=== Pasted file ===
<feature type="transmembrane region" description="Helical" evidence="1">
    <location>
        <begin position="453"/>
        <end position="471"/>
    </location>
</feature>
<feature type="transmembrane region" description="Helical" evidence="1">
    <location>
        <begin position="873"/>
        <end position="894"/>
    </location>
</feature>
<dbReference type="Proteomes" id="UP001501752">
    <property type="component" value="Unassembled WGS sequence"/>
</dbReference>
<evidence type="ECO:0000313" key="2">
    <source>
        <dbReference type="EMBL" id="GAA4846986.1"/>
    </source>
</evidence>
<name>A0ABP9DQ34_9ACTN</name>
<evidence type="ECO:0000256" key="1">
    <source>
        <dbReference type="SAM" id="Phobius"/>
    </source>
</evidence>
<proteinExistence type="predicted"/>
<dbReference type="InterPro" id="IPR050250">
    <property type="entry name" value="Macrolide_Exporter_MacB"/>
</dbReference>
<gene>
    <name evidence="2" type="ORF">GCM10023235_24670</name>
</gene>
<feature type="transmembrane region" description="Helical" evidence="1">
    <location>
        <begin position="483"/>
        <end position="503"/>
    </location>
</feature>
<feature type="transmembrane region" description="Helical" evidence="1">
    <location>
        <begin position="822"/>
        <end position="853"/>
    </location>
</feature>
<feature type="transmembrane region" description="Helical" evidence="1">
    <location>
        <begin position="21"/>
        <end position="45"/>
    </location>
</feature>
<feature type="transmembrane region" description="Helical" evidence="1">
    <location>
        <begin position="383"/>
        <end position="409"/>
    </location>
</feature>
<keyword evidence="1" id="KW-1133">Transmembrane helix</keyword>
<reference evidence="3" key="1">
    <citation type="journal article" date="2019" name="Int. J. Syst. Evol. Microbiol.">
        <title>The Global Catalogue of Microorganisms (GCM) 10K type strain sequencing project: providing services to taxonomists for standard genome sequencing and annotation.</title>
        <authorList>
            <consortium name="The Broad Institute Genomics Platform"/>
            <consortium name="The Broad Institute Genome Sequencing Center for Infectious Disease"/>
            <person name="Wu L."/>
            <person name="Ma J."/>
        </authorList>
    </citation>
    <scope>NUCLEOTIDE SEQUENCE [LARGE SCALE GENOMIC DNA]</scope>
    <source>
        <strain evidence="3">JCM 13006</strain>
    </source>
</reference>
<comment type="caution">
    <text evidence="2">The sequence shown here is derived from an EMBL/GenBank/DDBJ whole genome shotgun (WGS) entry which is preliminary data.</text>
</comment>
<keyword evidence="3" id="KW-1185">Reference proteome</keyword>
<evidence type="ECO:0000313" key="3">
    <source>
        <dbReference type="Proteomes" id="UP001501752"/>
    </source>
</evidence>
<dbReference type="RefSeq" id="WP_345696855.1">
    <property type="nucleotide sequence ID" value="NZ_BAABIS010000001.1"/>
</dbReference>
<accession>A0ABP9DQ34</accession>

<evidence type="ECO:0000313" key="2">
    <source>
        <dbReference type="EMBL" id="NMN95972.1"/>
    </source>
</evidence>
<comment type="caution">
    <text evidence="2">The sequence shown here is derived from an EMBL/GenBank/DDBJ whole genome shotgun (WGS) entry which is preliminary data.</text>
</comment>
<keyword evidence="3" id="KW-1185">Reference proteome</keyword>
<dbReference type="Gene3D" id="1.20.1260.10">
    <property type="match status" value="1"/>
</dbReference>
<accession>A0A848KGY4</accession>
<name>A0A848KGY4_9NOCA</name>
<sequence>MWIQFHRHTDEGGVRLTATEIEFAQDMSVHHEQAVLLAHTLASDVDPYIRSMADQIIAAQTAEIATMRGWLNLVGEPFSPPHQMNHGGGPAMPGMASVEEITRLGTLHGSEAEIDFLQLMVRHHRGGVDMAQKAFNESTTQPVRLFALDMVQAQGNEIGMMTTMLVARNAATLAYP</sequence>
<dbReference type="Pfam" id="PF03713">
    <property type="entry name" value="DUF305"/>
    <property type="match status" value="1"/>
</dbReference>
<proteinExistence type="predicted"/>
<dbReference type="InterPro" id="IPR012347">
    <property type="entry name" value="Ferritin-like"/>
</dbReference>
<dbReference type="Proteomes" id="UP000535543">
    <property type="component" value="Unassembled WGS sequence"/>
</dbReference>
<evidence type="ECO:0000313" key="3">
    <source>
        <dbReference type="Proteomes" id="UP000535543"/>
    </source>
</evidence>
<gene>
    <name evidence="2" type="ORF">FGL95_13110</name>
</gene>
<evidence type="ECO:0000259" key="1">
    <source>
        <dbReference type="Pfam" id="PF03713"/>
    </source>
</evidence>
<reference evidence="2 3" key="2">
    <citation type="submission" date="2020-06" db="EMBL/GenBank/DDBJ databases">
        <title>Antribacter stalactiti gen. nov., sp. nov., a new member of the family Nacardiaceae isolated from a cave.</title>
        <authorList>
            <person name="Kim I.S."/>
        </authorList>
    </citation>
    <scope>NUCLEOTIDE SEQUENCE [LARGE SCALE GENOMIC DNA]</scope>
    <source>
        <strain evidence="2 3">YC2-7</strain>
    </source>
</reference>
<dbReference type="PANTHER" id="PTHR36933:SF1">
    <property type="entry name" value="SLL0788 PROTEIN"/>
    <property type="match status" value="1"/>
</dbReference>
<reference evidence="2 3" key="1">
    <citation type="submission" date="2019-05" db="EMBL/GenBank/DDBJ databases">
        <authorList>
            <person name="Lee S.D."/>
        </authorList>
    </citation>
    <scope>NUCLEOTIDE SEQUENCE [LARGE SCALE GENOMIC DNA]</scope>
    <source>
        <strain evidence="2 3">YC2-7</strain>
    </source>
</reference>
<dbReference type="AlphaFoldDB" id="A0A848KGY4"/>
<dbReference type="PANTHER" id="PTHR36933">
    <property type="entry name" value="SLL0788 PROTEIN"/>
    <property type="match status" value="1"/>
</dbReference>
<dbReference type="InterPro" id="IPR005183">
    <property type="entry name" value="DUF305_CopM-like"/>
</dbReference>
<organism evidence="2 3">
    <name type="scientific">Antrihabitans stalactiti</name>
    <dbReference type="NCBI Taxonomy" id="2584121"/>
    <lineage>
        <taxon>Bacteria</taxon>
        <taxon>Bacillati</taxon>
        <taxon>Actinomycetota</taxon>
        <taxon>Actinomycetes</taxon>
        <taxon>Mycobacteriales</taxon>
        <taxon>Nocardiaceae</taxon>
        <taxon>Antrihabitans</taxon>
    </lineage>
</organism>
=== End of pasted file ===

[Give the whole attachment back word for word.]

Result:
<feature type="transmembrane region" description="Helical" evidence="1">
    <location>
        <begin position="453"/>
        <end position="471"/>
    </location>
</feature>
<feature type="transmembrane region" description="Helical" evidence="1">
    <location>
        <begin position="873"/>
        <end position="894"/>
    </location>
</feature>
<dbReference type="Proteomes" id="UP001501752">
    <property type="component" value="Unassembled WGS sequence"/>
</dbReference>
<evidence type="ECO:0000313" key="2">
    <source>
        <dbReference type="EMBL" id="GAA4846986.1"/>
    </source>
</evidence>
<name>A0ABP9DQ34_9ACTN</name>
<evidence type="ECO:0000256" key="1">
    <source>
        <dbReference type="SAM" id="Phobius"/>
    </source>
</evidence>
<proteinExistence type="predicted"/>
<dbReference type="InterPro" id="IPR050250">
    <property type="entry name" value="Macrolide_Exporter_MacB"/>
</dbReference>
<gene>
    <name evidence="2" type="ORF">GCM10023235_24670</name>
</gene>
<feature type="transmembrane region" description="Helical" evidence="1">
    <location>
        <begin position="483"/>
        <end position="503"/>
    </location>
</feature>
<feature type="transmembrane region" description="Helical" evidence="1">
    <location>
        <begin position="822"/>
        <end position="853"/>
    </location>
</feature>
<feature type="transmembrane region" description="Helical" evidence="1">
    <location>
        <begin position="21"/>
        <end position="45"/>
    </location>
</feature>
<feature type="transmembrane region" description="Helical" evidence="1">
    <location>
        <begin position="383"/>
        <end position="409"/>
    </location>
</feature>
<keyword evidence="1" id="KW-1133">Transmembrane helix</keyword>
<reference evidence="3" key="1">
    <citation type="journal article" date="2019" name="Int. J. Syst. Evol. Microbiol.">
        <title>The Global Catalogue of Microorganisms (GCM) 10K type strain sequencing project: providing services to taxonomists for standard genome sequencing and annotation.</title>
        <authorList>
            <consortium name="The Broad Institute Genomics Platform"/>
            <consortium name="The Broad Institute Genome Sequencing Center for Infectious Disease"/>
            <person name="Wu L."/>
            <person name="Ma J."/>
        </authorList>
    </citation>
    <scope>NUCLEOTIDE SEQUENCE [LARGE SCALE GENOMIC DNA]</scope>
    <source>
        <strain evidence="3">JCM 13006</strain>
    </source>
</reference>
<comment type="caution">
    <text evidence="2">The sequence shown here is derived from an EMBL/GenBank/DDBJ whole genome shotgun (WGS) entry which is preliminary data.</text>
</comment>
<keyword evidence="3" id="KW-1185">Reference proteome</keyword>
<evidence type="ECO:0000313" key="3">
    <source>
        <dbReference type="Proteomes" id="UP001501752"/>
    </source>
</evidence>
<dbReference type="RefSeq" id="WP_345696855.1">
    <property type="nucleotide sequence ID" value="NZ_BAABIS010000001.1"/>
</dbReference>
<accession>A0ABP9DQ34</accession>

<evidence type="ECO:0000313" key="2">
    <source>
        <dbReference type="EMBL" id="NMN95972.1"/>
    </source>
</evidence>
<comment type="caution">
    <text evidence="2">The sequence shown here is derived from an EMBL/GenBank/DDBJ whole genome shotgun (WGS) entry which is preliminary data.</text>
</comment>
<keyword evidence="3" id="KW-1185">Reference proteome</keyword>
<dbReference type="Gene3D" id="1.20.1260.10">
    <property type="match status" value="1"/>
</dbReference>
<accession>A0A848KGY4</accession>
<name>A0A848KGY4_9NOCA</name>
<sequence>MWIQFHRHTDEGGVRLTATEIEFAQDMSVHHEQAVLLAHTLASDVDPYIRSMADQIIAAQTAEIATMRGWLNLVGEPFSPPHQMNHGGGPAMPGMASVEEITRLGTLHGSEAEIDFLQLMVRHHRGGVDMAQKAFNESTTQPVRLFALDMVQAQGNEIGMMTTMLVARNAATLAYP</sequence>
<dbReference type="Pfam" id="PF03713">
    <property type="entry name" value="DUF305"/>
    <property type="match status" value="1"/>
</dbReference>
<proteinExistence type="predicted"/>
<dbReference type="InterPro" id="IPR012347">
    <property type="entry name" value="Ferritin-like"/>
</dbReference>
<dbReference type="Proteomes" id="UP000535543">
    <property type="component" value="Unassembled WGS sequence"/>
</dbReference>
<evidence type="ECO:0000313" key="3">
    <source>
        <dbReference type="Proteomes" id="UP000535543"/>
    </source>
</evidence>
<gene>
    <name evidence="2" type="ORF">FGL95_13110</name>
</gene>
<evidence type="ECO:0000259" key="1">
    <source>
        <dbReference type="Pfam" id="PF03713"/>
    </source>
</evidence>
<reference evidence="2 3" key="2">
    <citation type="submission" date="2020-06" db="EMBL/GenBank/DDBJ databases">
        <title>Antribacter stalactiti gen. nov., sp. nov., a new member of the family Nacardiaceae isolated from a cave.</title>
        <authorList>
            <person name="Kim I.S."/>
        </authorList>
    </citation>
    <scope>NUCLEOTIDE SEQUENCE [LARGE SCALE GENOMIC DNA]</scope>
    <source>
        <strain evidence="2 3">YC2-7</strain>
    </source>
</reference>
<dbReference type="PANTHER" id="PTHR36933:SF1">
    <property type="entry name" value="SLL0788 PROTEIN"/>
    <property type="match status" value="1"/>
</dbReference>
<reference evidence="2 3" key="1">
    <citation type="submission" date="2019-05" db="EMBL/GenBank/DDBJ databases">
        <authorList>
            <person name="Lee S.D."/>
        </authorList>
    </citation>
    <scope>NUCLEOTIDE SEQUENCE [LARGE SCALE GENOMIC DNA]</scope>
    <source>
        <strain evidence="2 3">YC2-7</strain>
    </source>
</reference>
<dbReference type="AlphaFoldDB" id="A0A848KGY4"/>
<dbReference type="PANTHER" id="PTHR36933">
    <property type="entry name" value="SLL0788 PROTEIN"/>
    <property type="match status" value="1"/>
</dbReference>
<dbReference type="InterPro" id="IPR005183">
    <property type="entry name" value="DUF305_CopM-like"/>
</dbReference>
<organism evidence="2 3">
    <name type="scientific">Antrihabitans stalactiti</name>
    <dbReference type="NCBI Taxonomy" id="2584121"/>
    <lineage>
        <taxon>Bacteria</taxon>
        <taxon>Bacillati</taxon>
        <taxon>Actinomycetota</taxon>
        <taxon>Actinomycetes</taxon>
        <taxon>Mycobacteriales</taxon>
        <taxon>Nocardiaceae</taxon>
        <taxon>Antrihabitans</taxon>
    </lineage>
</organism>